TL;DR FreePBX and Polycom VVX provisioning

This guide will quickly give you very important information you need on provisioning VVX phones with FreePBX

When a phone is factory reset, it will get a DHCP lease.

Polycom VVX phones have a mac address starting with 0004F2. You can create a policy in Windows DHCP server to allocate specific IPs to the phones

Polycom phones utilize DHCP option 160 to find a provisioning server. The contents of option 160 must be in string format. (e.g. tftp://192.168.1.10)

For time synchronization, DHCP option 42 must be set.

They also use DHCP option 002 to get the time offset. 

I use software called Tftpd64 to create a tftp server on my windows PCs. I tell it which folder I dump all my config files into.

when the phone boots, it will look for [mac address].cfg, if it can’t find that, it will look for [mac address]-web.cfg, then 000000000000.cfg.

000000000000.cfg is supposed to be the catchall for phone provisioning. It should not contain any actual phone provisioning commands, it only helps the phone point to other configuration files.

Example 000000000000.cfg here

Polycom recommends using XML Notepad by Microsoft to edit these files.

000000000000.cfg defines the following settings before the phone boots:

  • the firmware update file location
  • which config files to load (I recommend setting up a generalize.cfg file, then a [PHONE_MAC_ADDRESS]-sip.cfg file for each individual phone)
  • where to store boot logs (polycom phones will write its boot logs back to the TFTP server)
  • where to store call history logs (polycom phones will write this back to the TFTP server)

This is an example deployment scenario:

  1. The phone reads 000000000000.cfg because it couldn’t find [phone mac].cfg or [phone mac]-web.cfg
  2. Phone will check for firmware updates defined in the file, if none are found it will continue
  3. 000000000000.cfg points to generalize.cfg and [PHONE_MAC_ADDRESS]-sip.cfg
  4. generalize.cfg is read and applied (these settings apply to all phones)
  5. [PHONE_MAC_ADDRESS]-sip.cfg is substituted for the phones MAC, and then is read. (these settings contain passwords, and settings specific to that phone)
  6. The phone boots

The following settings are important for a FreePBX Deployment

generalize.cfg – Settings that don’t change, used by all phones.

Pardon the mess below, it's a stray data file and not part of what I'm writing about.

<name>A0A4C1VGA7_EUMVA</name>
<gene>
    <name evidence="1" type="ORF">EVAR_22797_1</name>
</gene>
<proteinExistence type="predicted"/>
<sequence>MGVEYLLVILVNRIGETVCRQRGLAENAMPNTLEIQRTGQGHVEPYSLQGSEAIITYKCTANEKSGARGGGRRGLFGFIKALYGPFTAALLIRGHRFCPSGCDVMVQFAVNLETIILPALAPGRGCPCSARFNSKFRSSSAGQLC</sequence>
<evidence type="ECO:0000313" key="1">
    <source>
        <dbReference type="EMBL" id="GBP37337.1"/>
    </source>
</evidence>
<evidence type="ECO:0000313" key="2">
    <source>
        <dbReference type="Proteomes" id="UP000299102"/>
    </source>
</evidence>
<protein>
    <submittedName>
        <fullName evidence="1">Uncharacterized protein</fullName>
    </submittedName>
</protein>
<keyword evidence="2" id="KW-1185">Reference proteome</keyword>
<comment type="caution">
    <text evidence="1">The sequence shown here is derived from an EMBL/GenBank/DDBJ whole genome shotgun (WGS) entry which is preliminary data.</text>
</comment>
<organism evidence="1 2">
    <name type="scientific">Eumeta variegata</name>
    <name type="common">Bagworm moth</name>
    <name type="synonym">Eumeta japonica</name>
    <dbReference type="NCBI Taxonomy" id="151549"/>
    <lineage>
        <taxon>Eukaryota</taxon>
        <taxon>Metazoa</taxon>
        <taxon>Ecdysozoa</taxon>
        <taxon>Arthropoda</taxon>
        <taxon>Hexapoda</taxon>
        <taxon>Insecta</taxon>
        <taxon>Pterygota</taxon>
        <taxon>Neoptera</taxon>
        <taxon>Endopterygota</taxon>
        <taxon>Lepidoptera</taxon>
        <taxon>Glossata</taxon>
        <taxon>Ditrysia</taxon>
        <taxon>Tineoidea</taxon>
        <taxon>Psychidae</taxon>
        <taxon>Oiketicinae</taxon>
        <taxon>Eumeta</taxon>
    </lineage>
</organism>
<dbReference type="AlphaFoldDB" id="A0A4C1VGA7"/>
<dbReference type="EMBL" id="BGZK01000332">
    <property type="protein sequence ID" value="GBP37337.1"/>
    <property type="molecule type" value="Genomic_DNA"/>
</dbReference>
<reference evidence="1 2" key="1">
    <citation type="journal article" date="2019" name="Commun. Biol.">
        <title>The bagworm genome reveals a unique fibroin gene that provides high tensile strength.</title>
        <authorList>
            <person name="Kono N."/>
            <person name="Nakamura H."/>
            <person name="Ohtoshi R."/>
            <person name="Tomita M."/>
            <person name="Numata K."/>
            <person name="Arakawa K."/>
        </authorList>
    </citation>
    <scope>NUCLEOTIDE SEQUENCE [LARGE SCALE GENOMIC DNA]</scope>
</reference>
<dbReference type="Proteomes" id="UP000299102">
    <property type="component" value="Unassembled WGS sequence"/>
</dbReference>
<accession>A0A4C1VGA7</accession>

msg.mwi.1.callBackMode=”contact” – This is part of the fix for the voicemail button. By default it is set to “register”, but FreePBX requires SIP phones to call a number to get voicemail

voIpProt.SIP.AlertInfo.1.value=”Auto Answer” – When a user dials *80[ext], typically the phone will autoanswer. This is known as page/intercom mode. Special SIP headers are sent by FreePBX so the phone recognizes a page from a regular call. Setting this will make the phone aware of a page

voIpProt.SIP.AlertInfo.1.class=”ringAutoAnswer” – your polycom phone has profiles that define what ringtone to use, how many times to ring, and to auto answer. This setting will tell the phone to auto answer if the SIP.AlertInfo field equals “Auto Answer”

attendant.resourceList.1.label=”Page All” – I have my main page group set to 900 in FreePBX -> Applications -> Paging and Intercom -> Page Group. These commands will create a softkey button to page all phones in page group 900.

attendant.resourceList.1.address=”900″

attendant.resourceList.1.type=”normal”

[PHONE_MAC_ADDRESS]-sip.cfg – you will need one of these per phone, since the attributes defined in this file are specific to each phone

msg.mwi.1.subscribe=”[ext]” – enter your sip extension here to get the mailbox to work

msg.mwi.1.callBack=”*98[ext]” – enter *98 and your sip extension here. This is the number that is called when the voicemail button is pressed.

 

Other notes:

  • Web interface changes:
    • Whenever you manually go into the web interface and make a phone setting change, the phone will write a file [phonemac]-web.cfg to the TFTP server
    • This will prevent it from loading 000000000000.cfg in the future.
  • Web browser:
    • The VVX phones have a full featured web browser, good for internal company resources, or in my case, garage door openers, door buzzers, etc.
    • see mb.main.home for more info